agree and disagree with each other and to stay informed. As long as we don’t incite violence on
others or any of the other things that the First Amendment does not protect us from, we are free
to express ourselves as we wish. An individual can support or condemn anything they want;
“don’t eat red meat, it’ll kill you”, “the president should be praised”, “the president should be
impeached”, “the Chicago Blackhawks are the greatest hockey team ever.” These declarations
can be well thought out, researched and fact-checked, or simply phrases repeated because they
sounded good to whomever heard them at the time. When topics of exchange become heated, are
insulting to, or are hateful, people start to raise eyebrows about whether or not certain things
should be restricted. We should be allowed freedom of speech in this country whether we are
with those who agree, disagree or a mixture of both where ever we are in the US, even and
perhaps especially on college campuses. When freedom of expression is threatened the very
essence of a ‘free society’ starts to dissipate.
College campuses are, for a lot of people their first experience and a great opportunity to
co-exist with a very diverse group. Individuals from different social, economic, and cultural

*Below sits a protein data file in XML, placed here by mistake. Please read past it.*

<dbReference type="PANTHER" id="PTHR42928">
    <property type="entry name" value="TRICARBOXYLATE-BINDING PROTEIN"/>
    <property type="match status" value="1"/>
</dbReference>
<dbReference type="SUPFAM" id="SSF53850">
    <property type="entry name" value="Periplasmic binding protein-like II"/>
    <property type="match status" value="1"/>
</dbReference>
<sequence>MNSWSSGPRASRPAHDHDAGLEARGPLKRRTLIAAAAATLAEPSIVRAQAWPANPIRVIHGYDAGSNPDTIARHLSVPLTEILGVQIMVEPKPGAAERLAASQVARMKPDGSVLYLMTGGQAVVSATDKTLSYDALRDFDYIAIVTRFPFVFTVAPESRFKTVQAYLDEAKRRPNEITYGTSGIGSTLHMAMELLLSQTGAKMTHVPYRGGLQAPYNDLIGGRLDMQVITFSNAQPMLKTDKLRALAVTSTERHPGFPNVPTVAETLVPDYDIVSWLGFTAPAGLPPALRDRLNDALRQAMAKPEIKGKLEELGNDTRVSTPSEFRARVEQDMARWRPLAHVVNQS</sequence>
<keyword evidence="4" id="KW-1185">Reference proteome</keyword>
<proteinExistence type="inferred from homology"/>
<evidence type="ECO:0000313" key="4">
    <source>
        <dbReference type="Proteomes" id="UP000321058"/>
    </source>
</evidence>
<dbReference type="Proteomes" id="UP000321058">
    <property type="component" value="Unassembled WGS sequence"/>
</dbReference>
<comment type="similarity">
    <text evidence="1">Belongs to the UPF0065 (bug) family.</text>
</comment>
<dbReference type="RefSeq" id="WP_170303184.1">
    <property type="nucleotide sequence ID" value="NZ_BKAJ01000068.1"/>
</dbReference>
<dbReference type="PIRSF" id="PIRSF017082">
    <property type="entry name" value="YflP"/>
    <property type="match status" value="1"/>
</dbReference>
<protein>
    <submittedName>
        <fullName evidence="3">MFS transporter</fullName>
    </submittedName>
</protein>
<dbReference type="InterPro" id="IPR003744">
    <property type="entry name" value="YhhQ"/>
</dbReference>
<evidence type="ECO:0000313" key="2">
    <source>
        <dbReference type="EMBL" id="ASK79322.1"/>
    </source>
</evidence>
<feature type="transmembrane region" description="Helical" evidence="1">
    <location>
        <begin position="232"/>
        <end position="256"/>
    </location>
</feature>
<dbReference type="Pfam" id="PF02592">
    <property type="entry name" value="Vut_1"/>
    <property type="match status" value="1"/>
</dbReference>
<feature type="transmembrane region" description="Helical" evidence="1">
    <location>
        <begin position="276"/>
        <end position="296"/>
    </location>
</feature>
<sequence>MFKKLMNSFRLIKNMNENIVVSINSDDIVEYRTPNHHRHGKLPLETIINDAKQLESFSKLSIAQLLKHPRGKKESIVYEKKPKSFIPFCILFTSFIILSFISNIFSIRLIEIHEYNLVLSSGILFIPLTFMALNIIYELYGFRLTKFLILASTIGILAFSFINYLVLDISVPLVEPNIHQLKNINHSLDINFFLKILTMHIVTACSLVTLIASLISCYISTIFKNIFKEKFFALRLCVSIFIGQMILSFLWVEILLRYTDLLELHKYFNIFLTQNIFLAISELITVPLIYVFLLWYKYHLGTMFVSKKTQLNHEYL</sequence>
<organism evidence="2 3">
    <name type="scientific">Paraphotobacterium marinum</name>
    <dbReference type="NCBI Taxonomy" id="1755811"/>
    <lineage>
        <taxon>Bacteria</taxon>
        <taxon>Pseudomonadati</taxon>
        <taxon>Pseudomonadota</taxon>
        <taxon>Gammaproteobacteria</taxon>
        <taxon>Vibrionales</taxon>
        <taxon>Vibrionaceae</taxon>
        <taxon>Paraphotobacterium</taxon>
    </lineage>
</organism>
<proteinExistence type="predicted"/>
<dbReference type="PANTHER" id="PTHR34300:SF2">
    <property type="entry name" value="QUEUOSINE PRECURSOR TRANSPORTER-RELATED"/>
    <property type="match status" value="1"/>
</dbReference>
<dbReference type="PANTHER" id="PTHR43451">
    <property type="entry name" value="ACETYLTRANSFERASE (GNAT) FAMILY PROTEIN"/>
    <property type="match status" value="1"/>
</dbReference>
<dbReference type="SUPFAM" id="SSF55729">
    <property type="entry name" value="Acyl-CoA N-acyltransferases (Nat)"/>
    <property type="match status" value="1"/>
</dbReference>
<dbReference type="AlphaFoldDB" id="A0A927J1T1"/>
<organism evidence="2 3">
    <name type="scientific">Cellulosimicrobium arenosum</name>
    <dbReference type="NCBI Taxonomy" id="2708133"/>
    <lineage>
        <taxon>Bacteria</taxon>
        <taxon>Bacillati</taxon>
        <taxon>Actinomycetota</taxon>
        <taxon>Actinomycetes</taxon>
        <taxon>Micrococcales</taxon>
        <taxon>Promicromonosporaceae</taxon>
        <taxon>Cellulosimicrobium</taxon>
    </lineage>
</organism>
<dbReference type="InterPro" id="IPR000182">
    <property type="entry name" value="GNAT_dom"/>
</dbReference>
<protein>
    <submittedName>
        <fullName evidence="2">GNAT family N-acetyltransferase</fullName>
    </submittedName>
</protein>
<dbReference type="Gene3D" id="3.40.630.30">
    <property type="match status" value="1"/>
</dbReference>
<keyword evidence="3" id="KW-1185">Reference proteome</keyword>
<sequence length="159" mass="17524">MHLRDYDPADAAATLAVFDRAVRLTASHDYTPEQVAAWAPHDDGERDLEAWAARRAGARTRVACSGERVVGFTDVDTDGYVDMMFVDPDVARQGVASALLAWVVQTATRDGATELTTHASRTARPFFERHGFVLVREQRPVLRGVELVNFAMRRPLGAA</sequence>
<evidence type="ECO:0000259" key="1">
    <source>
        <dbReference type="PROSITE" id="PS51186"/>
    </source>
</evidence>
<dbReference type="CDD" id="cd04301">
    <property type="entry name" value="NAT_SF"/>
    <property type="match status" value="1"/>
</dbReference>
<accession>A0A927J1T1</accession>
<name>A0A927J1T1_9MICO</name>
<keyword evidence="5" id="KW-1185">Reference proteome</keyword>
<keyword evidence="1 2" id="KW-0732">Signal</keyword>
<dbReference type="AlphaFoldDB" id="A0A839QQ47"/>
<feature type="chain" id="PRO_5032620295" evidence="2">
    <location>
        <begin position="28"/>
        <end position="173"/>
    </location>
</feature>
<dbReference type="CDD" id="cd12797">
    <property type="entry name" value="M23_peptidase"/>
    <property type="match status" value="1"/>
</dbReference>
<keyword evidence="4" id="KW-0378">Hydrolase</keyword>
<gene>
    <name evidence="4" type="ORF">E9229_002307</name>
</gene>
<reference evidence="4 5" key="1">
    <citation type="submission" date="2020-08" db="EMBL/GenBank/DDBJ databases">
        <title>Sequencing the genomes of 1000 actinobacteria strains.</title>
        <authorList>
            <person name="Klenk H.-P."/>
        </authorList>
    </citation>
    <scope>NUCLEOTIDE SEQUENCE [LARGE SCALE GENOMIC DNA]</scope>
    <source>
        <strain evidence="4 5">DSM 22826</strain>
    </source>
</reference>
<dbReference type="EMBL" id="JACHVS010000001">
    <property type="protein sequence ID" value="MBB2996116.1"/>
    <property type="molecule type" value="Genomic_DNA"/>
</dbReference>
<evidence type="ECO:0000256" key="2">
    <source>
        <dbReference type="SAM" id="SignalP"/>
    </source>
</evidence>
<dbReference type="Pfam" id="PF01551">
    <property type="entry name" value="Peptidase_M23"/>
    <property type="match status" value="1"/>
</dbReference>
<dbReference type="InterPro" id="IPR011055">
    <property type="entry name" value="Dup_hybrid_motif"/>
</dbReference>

backgrounds come together in the same place for the same reason, and shouldn’t part of that
reason be to learn about each other’s uniqueness and to find things we can agree on or disagree
on and then have discussions about them? Shouldn’t part of this experience be learning how to
cope with a diverse society on an everyday basis? Instead of creating “free speech zones” and
restricting school new...
... middle of paper ...
... list of topics to discuss but then the ability to share ideas and learn from
others ideas or culture is severely compromised if not completely removed from our everyday
experiences. Do this on college campuses across the US and we have young professionals
entering the workforce ill-prepared for an experience in real world conversations and debates.
College should be a time when students are focused on education, the learning that will
prepare them for their field of endeavor. Free speech, debate and the free exchange of ideas can
pose a threat to that main purpose, but students entering the workforce should also have
experiences in how to deal with other people and those persons unique ideas and viewpoints.
This country seems more divided than ever, and the continued push to stifle speech and ‘protect’
everyone from themselves and others will only further this divide
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